Streep vs. Trump

Meryl Streep received the Cecil B. DeMille Lifetime Achievement Award at the 74th Golden Globes. Photo from NBC.

Meryl Streep received the Cecil B. DeMille Lifetime Achievement Award at the 74th Golden Globes. Photo from NBC.

“Disrespect invites disrespect, violence incites violence. And when the powerful use their position to bully others, we all lose.”

Hollywood legend Meryl Streep spoke those words at last week’s Golden Globe Awards, calling out president-elect Donald Trump without ever using his name.

In an interview with the “New York Times” the following morning, Trump said he was “not surprised” by the criticism from “liberal movie people.” Later, Trump, in a series of tweets, called Streep “one of the most over-rated actresses in Hollywood,” and “a Hillary flunky who lost big.”

Streep is not the only celebrity to get involved in politics recently. The most notable example is Trump himself, who has a granite star on the Hollywood Walk of Fame and brags about his own celebrity status. Several public figures, including Bryan Cranston, Amy Schumer and Al Sharpton, openly and aggressively opposed Trump. While others, including Mark Wahlberg, said stars should stay out of politics entirely.

I think the content of Streep’s speech is what is most important here but is ultimately overlooked. Liberals’ knee-jerk reaction upon hearing anti-Trump rhetoric is to give a standing ovation, and conservatives automatically grumble about ‘millionaire Hollywood elitists.’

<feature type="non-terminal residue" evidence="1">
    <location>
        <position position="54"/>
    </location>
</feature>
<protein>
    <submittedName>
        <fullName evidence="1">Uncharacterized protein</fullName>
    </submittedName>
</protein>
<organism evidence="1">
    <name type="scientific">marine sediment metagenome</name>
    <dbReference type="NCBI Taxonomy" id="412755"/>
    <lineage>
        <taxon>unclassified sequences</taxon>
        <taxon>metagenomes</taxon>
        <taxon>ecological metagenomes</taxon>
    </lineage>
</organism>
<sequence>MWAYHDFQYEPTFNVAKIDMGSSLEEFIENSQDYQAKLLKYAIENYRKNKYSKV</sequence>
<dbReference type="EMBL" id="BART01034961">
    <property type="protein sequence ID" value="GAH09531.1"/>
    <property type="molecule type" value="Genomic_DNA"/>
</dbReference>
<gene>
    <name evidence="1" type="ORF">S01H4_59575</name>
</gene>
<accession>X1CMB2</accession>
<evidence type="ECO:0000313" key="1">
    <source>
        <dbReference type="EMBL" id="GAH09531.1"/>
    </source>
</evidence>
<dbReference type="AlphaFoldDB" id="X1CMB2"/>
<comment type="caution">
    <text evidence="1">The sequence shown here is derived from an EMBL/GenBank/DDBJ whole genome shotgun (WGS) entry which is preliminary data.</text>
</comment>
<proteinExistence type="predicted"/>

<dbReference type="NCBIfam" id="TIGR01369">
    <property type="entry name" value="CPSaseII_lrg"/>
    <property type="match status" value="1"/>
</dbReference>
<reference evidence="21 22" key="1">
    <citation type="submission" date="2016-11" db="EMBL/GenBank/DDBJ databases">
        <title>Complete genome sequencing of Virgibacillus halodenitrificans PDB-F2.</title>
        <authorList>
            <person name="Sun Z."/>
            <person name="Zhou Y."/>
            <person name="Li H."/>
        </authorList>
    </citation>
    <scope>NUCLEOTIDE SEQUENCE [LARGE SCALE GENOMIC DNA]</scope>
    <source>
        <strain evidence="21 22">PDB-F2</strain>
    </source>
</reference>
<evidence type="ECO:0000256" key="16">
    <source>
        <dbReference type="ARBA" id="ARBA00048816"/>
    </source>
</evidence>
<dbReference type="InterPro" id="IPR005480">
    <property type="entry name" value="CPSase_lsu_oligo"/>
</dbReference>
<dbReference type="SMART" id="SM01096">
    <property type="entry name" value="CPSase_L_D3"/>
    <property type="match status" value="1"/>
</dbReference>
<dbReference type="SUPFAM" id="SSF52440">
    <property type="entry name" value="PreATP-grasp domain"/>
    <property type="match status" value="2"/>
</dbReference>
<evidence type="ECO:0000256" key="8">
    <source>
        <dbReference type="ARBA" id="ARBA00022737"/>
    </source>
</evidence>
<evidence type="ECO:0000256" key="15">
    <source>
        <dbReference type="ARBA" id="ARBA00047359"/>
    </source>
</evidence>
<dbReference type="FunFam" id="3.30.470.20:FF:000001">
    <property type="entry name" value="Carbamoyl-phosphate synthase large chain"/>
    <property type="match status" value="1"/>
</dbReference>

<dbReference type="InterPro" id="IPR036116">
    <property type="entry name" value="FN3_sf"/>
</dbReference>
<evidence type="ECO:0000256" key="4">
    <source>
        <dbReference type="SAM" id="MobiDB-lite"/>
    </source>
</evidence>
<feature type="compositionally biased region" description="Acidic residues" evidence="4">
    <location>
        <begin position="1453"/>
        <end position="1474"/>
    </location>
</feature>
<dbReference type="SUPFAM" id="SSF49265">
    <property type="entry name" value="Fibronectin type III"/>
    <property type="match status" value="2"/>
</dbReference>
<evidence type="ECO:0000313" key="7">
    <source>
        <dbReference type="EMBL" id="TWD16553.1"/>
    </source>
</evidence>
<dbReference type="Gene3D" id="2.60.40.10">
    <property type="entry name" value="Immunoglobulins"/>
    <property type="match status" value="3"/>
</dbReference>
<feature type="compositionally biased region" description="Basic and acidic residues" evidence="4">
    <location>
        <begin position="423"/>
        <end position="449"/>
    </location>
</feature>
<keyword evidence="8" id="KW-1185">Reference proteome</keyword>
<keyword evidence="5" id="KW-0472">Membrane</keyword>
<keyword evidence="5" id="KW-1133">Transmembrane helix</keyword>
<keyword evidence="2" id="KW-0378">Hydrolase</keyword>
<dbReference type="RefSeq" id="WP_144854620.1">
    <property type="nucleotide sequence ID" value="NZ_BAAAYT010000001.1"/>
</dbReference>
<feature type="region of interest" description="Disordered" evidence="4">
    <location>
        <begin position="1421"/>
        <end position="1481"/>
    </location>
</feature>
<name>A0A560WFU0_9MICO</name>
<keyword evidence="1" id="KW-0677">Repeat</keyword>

But what did Streep actually criticize about the upcoming commander-in-chief? She didn’t make fun of his appearance or cadence, as many do. She didn’t take shots at his stances on healthcare, foreign policy or his countless financial scandals.

Instead, she stood up for the weak.

She called out Trump for imitating and mocking reporter Serge Kovaleski, who suffers from a disease called arthrogryposis, “someone he outranked in privilege, power and the capacity to fight back […] This instinct to humiliate, when it’s modeled by someone in the public platform, by someone powerful, it filters down into everybody’s life, because it kinda gives permission for other people to do the same thing.”

Many Trump supporters are attempting to debunk this narrative, saying Trump was mocking Kovaleski himself, not his physical ailment. This is evidenced, apparently, by the facts that arthrogryposis does not cause spasms, and that Trump used the same gesture to mock Ted Cruz.

The leading article defending Trump on this issue uses this as a punch line: “Thus, if Trump truly wanted to mock Kovaleski’s disability, he would have had to stand perfectly still with a flexed right hand and not flail his arms.”

Is the bar honestly that low? We’re supposed to be okay with the idea that the soon-to-be-president was insulting a member of the press?

I am tired of being relieved when Trump has gone a single day without offending someone. The president of the United States is supposed to be a role model, not a line of best fit.

As Streep said, these Trump apologists are allowing others to follow in a bully’s footsteps. She turned the spotlight on Trump’s absurdity, yes, but she also pointed to how his leadership is signaling an era of harassment and victimization.

Streep had a captive audience of millions of viewers and she said what she thought was right. She did what every elected official should do: stand up for fairness.

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